Fear of the Dawn
Did you ever have a friend who just wasn’t funny, but thought they were? Where they consistently and insistently tried to show off a sense of humor, but everything fell flat? Save for a few stolen moments, that’s the recent vibe I get from Jack White: to paraphrase The Smiths, the joke that isn't funny anymore, and probably wasn’t ever, but we let it slip because, you know, he’s indie rock’s best friend: the guy who became vinyl’s savior with his pressing plant and helped build up the muscle of alterna-blues with The White Stripes.
For instance: to introduce Fear of the Dawn, the first of two planned solo albums in 2022, White has decided to do so in the goofiest ways imaginable: the Devo-plastic blue hair, the sudden engagement and subsequent marriage, the first-day riffs at the Detroit Tigers’ home opener—all publicity moves that feel so Jack White. Funny thing is, those stunts have come to define his music, from his guitar playing—which is heavier-handed and clunkier with each record (he’s not a great skronker)—to his songwriting, to his Sun Records/Robert Plant screech.
Starting off with the FX-driven metal harangue of “Taking Me Back,” with its propulsive noise and pleading-stalker lyrics (“Are you taking me back?”), White could be preparing us for a blackly comic Taxi Driver moment. He keeps the sound effects up and pursues the neo-funk of 2018's Boarding House Reach with the doo-wop-laden “Into the Twilight” (based on samples from the contemporary vocalese quartet The Manhattan Transfer) and the Cab Calloway interpolation “Hi-De-Ho.” These tracks trade real soul for nuanceless bombast, then go on to waste the time and energy of two giants of the written word: Q-Tip from A Tribe Called Quest and a different type of beat legend, William S. Burroughs.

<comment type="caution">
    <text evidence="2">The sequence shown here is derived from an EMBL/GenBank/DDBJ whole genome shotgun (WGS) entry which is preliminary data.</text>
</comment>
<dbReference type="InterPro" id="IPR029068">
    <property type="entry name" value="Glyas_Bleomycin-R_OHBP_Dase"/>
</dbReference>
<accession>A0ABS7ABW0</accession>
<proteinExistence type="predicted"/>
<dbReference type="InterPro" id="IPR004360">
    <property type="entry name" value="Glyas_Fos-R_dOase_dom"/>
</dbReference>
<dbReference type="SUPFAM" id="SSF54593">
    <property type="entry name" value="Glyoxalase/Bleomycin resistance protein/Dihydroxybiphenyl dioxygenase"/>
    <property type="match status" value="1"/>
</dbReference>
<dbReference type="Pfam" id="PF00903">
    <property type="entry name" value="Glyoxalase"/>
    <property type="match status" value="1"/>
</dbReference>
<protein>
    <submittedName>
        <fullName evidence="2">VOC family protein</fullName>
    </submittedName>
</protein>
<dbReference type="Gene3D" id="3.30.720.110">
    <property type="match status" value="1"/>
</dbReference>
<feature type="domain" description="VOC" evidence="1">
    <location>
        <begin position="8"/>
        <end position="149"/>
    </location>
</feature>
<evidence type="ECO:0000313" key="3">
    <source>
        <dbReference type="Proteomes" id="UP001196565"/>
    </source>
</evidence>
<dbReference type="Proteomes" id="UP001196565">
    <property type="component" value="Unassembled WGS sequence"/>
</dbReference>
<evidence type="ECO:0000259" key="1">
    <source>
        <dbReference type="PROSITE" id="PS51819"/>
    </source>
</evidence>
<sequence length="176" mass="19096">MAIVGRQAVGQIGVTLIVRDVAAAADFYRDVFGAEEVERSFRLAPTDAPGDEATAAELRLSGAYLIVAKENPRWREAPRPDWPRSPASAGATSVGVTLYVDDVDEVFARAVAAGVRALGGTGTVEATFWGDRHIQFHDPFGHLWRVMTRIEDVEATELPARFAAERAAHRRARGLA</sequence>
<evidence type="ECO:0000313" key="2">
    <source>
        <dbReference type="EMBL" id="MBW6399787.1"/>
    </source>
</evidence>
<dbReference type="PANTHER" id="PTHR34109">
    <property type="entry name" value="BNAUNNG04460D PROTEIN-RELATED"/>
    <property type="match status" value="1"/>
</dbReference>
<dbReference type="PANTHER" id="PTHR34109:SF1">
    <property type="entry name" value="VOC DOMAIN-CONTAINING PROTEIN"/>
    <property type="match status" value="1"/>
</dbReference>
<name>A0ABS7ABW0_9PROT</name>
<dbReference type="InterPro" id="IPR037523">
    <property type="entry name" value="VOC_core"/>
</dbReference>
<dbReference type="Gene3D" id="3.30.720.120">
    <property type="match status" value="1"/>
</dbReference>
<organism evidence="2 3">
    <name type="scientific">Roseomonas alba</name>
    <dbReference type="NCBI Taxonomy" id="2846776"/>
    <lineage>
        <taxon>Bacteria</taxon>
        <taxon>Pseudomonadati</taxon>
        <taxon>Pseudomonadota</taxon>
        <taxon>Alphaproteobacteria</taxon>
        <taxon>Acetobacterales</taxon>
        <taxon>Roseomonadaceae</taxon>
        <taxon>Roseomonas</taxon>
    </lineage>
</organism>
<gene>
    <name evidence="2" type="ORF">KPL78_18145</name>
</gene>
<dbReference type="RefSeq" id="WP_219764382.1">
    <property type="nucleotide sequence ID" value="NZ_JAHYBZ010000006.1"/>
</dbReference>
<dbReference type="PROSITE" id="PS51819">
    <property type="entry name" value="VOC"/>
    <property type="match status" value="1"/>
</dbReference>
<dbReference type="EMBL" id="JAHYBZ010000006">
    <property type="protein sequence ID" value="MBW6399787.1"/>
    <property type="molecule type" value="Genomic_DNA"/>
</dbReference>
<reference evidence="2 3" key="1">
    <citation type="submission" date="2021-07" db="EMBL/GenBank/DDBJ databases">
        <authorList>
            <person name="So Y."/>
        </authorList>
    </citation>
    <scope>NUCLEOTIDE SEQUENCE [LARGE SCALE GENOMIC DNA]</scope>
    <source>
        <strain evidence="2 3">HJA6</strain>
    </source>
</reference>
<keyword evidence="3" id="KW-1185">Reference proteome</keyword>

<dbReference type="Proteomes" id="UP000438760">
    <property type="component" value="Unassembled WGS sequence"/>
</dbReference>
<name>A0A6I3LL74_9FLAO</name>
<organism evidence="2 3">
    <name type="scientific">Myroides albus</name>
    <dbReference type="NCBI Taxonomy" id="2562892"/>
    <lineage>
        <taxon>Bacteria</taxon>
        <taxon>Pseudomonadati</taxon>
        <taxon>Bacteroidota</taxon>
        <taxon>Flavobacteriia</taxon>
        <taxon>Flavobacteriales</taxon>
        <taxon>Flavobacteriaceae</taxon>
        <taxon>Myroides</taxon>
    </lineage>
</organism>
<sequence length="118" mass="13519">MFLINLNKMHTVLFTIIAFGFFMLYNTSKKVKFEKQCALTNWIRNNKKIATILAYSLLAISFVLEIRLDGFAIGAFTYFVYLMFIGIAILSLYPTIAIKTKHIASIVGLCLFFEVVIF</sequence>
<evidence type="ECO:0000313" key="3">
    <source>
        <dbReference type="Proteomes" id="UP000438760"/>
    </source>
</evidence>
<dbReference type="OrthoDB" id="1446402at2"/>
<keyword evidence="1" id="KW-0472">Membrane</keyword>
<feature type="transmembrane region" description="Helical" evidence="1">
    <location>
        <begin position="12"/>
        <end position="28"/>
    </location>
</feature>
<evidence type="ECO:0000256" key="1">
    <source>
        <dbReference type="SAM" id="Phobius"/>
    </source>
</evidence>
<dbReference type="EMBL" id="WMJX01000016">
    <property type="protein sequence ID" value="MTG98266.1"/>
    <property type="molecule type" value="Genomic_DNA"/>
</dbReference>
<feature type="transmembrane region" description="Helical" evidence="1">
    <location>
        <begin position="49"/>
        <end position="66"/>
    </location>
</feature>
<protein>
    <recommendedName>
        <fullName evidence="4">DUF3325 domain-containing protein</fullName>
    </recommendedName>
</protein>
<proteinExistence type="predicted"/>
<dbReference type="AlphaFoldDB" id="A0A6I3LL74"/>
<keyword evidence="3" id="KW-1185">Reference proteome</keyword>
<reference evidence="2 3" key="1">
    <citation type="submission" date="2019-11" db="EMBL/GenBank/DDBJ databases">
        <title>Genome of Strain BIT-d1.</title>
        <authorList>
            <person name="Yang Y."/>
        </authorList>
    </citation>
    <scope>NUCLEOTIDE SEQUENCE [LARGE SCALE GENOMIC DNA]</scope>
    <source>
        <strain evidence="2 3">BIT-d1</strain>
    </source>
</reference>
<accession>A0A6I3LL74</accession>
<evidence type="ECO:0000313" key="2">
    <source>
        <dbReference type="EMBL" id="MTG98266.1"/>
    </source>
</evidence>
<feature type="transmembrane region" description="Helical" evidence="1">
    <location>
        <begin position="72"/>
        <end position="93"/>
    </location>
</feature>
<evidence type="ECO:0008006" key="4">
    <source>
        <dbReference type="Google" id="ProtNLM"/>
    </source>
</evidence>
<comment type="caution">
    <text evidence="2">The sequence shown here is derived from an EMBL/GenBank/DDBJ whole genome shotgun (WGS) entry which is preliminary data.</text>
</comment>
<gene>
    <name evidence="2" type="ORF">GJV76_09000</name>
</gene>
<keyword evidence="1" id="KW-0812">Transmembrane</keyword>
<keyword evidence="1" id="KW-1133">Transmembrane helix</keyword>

Even to someone who’s loved White’s straightforward work as a Raconteur and his most cutting, incisive White Stripes songwriting (to which he comes close to approximating on “Morning, Noon and Night” on Fear), much of White’s solo career seems based on the ideas of a man who’s lost without equity and union (it doesn’t help that most of Fear was self-recorded). How else can you explain away the dub-reggae/riff-heavy experiment of “Eosophobia” and the slow, manic emotionalism of “Shedding My Velvet”? Or the worst impulses of ’90s nu-metal crammed into “What’s the Trick?” and “The White Raven”? Fear of the Dawn isn’t funny, again, in that history of not being funny. You knew that, and I knew that. Now it’s time for Jack White to learn that.